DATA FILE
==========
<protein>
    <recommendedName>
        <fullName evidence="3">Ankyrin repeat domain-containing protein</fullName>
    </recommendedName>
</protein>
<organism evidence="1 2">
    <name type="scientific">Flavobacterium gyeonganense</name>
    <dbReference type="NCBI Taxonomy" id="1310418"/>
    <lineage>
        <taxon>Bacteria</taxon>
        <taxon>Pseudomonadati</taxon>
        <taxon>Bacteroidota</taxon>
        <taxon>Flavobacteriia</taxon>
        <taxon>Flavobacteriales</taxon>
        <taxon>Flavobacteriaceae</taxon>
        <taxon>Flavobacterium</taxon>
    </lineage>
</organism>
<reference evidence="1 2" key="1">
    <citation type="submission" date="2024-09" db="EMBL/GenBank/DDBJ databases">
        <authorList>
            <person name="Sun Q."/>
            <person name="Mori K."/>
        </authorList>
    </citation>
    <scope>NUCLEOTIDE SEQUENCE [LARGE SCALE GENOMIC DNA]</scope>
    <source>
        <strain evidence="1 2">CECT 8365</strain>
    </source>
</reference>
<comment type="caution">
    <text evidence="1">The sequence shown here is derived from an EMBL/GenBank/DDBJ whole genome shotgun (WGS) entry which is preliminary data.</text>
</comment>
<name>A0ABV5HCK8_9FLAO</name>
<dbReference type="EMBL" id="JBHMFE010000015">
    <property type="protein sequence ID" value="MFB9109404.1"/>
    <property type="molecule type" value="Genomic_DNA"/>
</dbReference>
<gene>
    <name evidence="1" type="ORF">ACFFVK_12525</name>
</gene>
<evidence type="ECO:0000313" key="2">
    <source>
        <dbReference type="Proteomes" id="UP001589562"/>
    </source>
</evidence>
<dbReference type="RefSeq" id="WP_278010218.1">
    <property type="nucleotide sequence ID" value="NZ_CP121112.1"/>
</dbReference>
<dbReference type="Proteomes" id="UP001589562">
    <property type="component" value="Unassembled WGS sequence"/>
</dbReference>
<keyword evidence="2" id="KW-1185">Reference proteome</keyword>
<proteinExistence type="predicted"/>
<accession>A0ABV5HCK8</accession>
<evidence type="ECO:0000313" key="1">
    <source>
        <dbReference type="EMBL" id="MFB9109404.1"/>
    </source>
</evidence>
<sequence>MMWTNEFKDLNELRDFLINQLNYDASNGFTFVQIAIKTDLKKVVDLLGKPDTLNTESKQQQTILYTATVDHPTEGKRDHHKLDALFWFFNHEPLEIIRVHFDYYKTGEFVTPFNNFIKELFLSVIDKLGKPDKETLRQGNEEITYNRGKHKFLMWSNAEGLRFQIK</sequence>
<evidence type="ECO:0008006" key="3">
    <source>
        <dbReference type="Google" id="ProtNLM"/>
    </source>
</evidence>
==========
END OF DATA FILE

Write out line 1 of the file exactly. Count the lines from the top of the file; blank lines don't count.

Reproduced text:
<protein>